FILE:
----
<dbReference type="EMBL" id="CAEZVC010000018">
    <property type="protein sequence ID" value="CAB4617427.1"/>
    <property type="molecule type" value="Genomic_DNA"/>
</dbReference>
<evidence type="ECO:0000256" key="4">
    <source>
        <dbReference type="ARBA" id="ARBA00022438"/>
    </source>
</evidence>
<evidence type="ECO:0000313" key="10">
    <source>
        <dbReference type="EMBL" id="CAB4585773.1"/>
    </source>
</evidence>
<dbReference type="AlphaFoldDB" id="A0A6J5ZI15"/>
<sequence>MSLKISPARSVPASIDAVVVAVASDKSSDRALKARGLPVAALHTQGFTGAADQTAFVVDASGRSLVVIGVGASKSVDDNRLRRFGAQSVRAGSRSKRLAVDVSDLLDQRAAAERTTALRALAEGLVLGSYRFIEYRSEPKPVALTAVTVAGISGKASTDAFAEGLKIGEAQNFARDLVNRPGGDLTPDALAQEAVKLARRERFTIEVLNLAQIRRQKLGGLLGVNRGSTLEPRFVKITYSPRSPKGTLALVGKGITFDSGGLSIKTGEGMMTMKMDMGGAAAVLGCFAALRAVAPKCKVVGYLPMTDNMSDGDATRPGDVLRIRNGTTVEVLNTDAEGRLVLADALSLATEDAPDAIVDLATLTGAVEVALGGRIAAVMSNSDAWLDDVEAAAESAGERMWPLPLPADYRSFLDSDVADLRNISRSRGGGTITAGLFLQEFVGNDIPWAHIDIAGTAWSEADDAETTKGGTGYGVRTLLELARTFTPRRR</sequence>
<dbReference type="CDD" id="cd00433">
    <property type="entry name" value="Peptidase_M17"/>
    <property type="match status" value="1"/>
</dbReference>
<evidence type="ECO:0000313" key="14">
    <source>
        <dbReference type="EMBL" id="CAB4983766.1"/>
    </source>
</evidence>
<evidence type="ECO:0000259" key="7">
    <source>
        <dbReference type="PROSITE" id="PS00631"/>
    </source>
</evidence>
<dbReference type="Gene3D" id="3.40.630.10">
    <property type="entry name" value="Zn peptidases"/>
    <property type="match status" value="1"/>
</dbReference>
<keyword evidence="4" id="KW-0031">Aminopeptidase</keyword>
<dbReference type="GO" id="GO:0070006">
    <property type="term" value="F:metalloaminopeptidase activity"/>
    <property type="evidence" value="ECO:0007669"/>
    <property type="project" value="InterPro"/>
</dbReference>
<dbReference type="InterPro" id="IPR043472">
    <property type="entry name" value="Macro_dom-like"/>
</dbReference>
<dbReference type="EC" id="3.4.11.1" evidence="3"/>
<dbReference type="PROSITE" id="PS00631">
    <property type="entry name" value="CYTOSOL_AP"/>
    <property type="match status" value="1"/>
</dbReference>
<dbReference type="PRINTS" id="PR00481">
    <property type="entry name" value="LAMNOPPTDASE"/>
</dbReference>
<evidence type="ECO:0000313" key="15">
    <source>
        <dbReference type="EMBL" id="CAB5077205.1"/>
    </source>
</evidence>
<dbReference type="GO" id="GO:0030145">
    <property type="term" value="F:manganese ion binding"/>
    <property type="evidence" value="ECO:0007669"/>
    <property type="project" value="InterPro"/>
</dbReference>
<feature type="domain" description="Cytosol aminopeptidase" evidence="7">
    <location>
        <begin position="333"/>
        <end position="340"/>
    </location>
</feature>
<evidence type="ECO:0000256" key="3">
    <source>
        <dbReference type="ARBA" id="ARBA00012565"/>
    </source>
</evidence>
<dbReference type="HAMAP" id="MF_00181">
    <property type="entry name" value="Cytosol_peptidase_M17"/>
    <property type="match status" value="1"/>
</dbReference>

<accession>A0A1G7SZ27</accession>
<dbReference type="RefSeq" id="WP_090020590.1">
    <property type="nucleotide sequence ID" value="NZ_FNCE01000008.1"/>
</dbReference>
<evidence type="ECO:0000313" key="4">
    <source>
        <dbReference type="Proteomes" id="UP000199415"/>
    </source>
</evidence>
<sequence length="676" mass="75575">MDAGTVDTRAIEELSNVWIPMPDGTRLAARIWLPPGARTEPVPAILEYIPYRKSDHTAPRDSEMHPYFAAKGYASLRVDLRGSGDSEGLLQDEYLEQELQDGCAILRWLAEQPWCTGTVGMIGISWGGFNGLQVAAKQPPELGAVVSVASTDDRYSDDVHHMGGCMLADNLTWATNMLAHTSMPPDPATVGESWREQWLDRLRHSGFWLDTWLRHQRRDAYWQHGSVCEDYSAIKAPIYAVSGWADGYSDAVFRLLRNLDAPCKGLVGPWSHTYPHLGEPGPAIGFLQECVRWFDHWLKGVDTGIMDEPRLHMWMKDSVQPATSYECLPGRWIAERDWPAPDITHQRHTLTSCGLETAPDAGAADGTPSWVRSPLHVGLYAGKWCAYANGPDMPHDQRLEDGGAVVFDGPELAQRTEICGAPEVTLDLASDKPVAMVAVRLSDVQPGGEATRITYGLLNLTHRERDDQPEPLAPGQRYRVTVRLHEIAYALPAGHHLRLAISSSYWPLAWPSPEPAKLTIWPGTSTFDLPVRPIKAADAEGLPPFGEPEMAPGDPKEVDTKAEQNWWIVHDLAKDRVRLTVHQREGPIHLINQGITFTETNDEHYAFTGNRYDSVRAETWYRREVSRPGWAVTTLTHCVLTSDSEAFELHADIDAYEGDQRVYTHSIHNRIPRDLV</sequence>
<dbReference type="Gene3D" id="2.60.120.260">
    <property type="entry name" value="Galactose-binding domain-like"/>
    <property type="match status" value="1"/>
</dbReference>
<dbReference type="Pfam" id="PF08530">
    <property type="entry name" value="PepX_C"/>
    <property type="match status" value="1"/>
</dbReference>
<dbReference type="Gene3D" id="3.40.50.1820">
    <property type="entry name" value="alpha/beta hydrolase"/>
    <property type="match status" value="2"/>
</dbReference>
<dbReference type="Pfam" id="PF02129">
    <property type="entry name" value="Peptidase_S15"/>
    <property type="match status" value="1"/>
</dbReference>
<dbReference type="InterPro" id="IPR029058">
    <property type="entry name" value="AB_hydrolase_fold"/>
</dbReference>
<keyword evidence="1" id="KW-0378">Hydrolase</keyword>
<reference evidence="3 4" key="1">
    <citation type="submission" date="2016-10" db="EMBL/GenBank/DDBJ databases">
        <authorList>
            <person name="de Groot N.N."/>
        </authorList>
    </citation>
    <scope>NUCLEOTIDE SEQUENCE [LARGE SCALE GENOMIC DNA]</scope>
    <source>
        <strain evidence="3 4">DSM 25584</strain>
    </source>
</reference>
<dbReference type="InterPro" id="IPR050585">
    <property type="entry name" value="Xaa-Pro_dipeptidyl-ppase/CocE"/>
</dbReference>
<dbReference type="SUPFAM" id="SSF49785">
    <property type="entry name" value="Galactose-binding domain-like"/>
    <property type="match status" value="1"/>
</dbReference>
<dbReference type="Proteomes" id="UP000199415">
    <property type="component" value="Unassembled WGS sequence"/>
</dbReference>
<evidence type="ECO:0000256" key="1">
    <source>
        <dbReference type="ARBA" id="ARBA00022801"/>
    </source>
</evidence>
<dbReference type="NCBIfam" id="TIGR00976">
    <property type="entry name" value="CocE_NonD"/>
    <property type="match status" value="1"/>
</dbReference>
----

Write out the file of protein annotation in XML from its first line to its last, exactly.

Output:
<dbReference type="EMBL" id="CAEZVC010000018">
    <property type="protein sequence ID" value="CAB4617427.1"/>
    <property type="molecule type" value="Genomic_DNA"/>
</dbReference>
<evidence type="ECO:0000256" key="4">
    <source>
        <dbReference type="ARBA" id="ARBA00022438"/>
    </source>
</evidence>
<evidence type="ECO:0000313" key="10">
    <source>
        <dbReference type="EMBL" id="CAB4585773.1"/>
    </source>
</evidence>
<dbReference type="AlphaFoldDB" id="A0A6J5ZI15"/>
<sequence>MSLKISPARSVPASIDAVVVAVASDKSSDRALKARGLPVAALHTQGFTGAADQTAFVVDASGRSLVVIGVGASKSVDDNRLRRFGAQSVRAGSRSKRLAVDVSDLLDQRAAAERTTALRALAEGLVLGSYRFIEYRSEPKPVALTAVTVAGISGKASTDAFAEGLKIGEAQNFARDLVNRPGGDLTPDALAQEAVKLARRERFTIEVLNLAQIRRQKLGGLLGVNRGSTLEPRFVKITYSPRSPKGTLALVGKGITFDSGGLSIKTGEGMMTMKMDMGGAAAVLGCFAALRAVAPKCKVVGYLPMTDNMSDGDATRPGDVLRIRNGTTVEVLNTDAEGRLVLADALSLATEDAPDAIVDLATLTGAVEVALGGRIAAVMSNSDAWLDDVEAAAESAGERMWPLPLPADYRSFLDSDVADLRNISRSRGGGTITAGLFLQEFVGNDIPWAHIDIAGTAWSEADDAETTKGGTGYGVRTLLELARTFTPRRR</sequence>
<dbReference type="CDD" id="cd00433">
    <property type="entry name" value="Peptidase_M17"/>
    <property type="match status" value="1"/>
</dbReference>
<evidence type="ECO:0000313" key="14">
    <source>
        <dbReference type="EMBL" id="CAB4983766.1"/>
    </source>
</evidence>
<evidence type="ECO:0000259" key="7">
    <source>
        <dbReference type="PROSITE" id="PS00631"/>
    </source>
</evidence>
<dbReference type="Gene3D" id="3.40.630.10">
    <property type="entry name" value="Zn peptidases"/>
    <property type="match status" value="1"/>
</dbReference>
<keyword evidence="4" id="KW-0031">Aminopeptidase</keyword>
<dbReference type="GO" id="GO:0070006">
    <property type="term" value="F:metalloaminopeptidase activity"/>
    <property type="evidence" value="ECO:0007669"/>
    <property type="project" value="InterPro"/>
</dbReference>
<dbReference type="InterPro" id="IPR043472">
    <property type="entry name" value="Macro_dom-like"/>
</dbReference>
<dbReference type="EC" id="3.4.11.1" evidence="3"/>
<dbReference type="PROSITE" id="PS00631">
    <property type="entry name" value="CYTOSOL_AP"/>
    <property type="match status" value="1"/>
</dbReference>
<dbReference type="PRINTS" id="PR00481">
    <property type="entry name" value="LAMNOPPTDASE"/>
</dbReference>
<evidence type="ECO:0000313" key="15">
    <source>
        <dbReference type="EMBL" id="CAB5077205.1"/>
    </source>
</evidence>
<dbReference type="GO" id="GO:0030145">
    <property type="term" value="F:manganese ion binding"/>
    <property type="evidence" value="ECO:0007669"/>
    <property type="project" value="InterPro"/>
</dbReference>
<feature type="domain" description="Cytosol aminopeptidase" evidence="7">
    <location>
        <begin position="333"/>
        <end position="340"/>
    </location>
</feature>
<evidence type="ECO:0000256" key="3">
    <source>
        <dbReference type="ARBA" id="ARBA00012565"/>
    </source>
</evidence>
<dbReference type="HAMAP" id="MF_00181">
    <property type="entry name" value="Cytosol_peptidase_M17"/>
    <property type="match status" value="1"/>
</dbReference>

<accession>A0A1G7SZ27</accession>
<dbReference type="RefSeq" id="WP_090020590.1">
    <property type="nucleotide sequence ID" value="NZ_FNCE01000008.1"/>
</dbReference>
<evidence type="ECO:0000313" key="4">
    <source>
        <dbReference type="Proteomes" id="UP000199415"/>
    </source>
</evidence>
<sequence length="676" mass="75575">MDAGTVDTRAIEELSNVWIPMPDGTRLAARIWLPPGARTEPVPAILEYIPYRKSDHTAPRDSEMHPYFAAKGYASLRVDLRGSGDSEGLLQDEYLEQELQDGCAILRWLAEQPWCTGTVGMIGISWGGFNGLQVAAKQPPELGAVVSVASTDDRYSDDVHHMGGCMLADNLTWATNMLAHTSMPPDPATVGESWREQWLDRLRHSGFWLDTWLRHQRRDAYWQHGSVCEDYSAIKAPIYAVSGWADGYSDAVFRLLRNLDAPCKGLVGPWSHTYPHLGEPGPAIGFLQECVRWFDHWLKGVDTGIMDEPRLHMWMKDSVQPATSYECLPGRWIAERDWPAPDITHQRHTLTSCGLETAPDAGAADGTPSWVRSPLHVGLYAGKWCAYANGPDMPHDQRLEDGGAVVFDGPELAQRTEICGAPEVTLDLASDKPVAMVAVRLSDVQPGGEATRITYGLLNLTHRERDDQPEPLAPGQRYRVTVRLHEIAYALPAGHHLRLAISSSYWPLAWPSPEPAKLTIWPGTSTFDLPVRPIKAADAEGLPPFGEPEMAPGDPKEVDTKAEQNWWIVHDLAKDRVRLTVHQREGPIHLINQGITFTETNDEHYAFTGNRYDSVRAETWYRREVSRPGWAVTTLTHCVLTSDSEAFELHADIDAYEGDQRVYTHSIHNRIPRDLV</sequence>
<dbReference type="Gene3D" id="2.60.120.260">
    <property type="entry name" value="Galactose-binding domain-like"/>
    <property type="match status" value="1"/>
</dbReference>
<dbReference type="Pfam" id="PF08530">
    <property type="entry name" value="PepX_C"/>
    <property type="match status" value="1"/>
</dbReference>
<dbReference type="Gene3D" id="3.40.50.1820">
    <property type="entry name" value="alpha/beta hydrolase"/>
    <property type="match status" value="2"/>
</dbReference>
<dbReference type="Pfam" id="PF02129">
    <property type="entry name" value="Peptidase_S15"/>
    <property type="match status" value="1"/>
</dbReference>
<dbReference type="InterPro" id="IPR029058">
    <property type="entry name" value="AB_hydrolase_fold"/>
</dbReference>
<keyword evidence="1" id="KW-0378">Hydrolase</keyword>
<reference evidence="3 4" key="1">
    <citation type="submission" date="2016-10" db="EMBL/GenBank/DDBJ databases">
        <authorList>
            <person name="de Groot N.N."/>
        </authorList>
    </citation>
    <scope>NUCLEOTIDE SEQUENCE [LARGE SCALE GENOMIC DNA]</scope>
    <source>
        <strain evidence="3 4">DSM 25584</strain>
    </source>
</reference>
<dbReference type="InterPro" id="IPR050585">
    <property type="entry name" value="Xaa-Pro_dipeptidyl-ppase/CocE"/>
</dbReference>
<dbReference type="SUPFAM" id="SSF49785">
    <property type="entry name" value="Galactose-binding domain-like"/>
    <property type="match status" value="1"/>
</dbReference>
<dbReference type="Proteomes" id="UP000199415">
    <property type="component" value="Unassembled WGS sequence"/>
</dbReference>
<evidence type="ECO:0000256" key="1">
    <source>
        <dbReference type="ARBA" id="ARBA00022801"/>
    </source>
</evidence>
<dbReference type="NCBIfam" id="TIGR00976">
    <property type="entry name" value="CocE_NonD"/>
    <property type="match status" value="1"/>
</dbReference>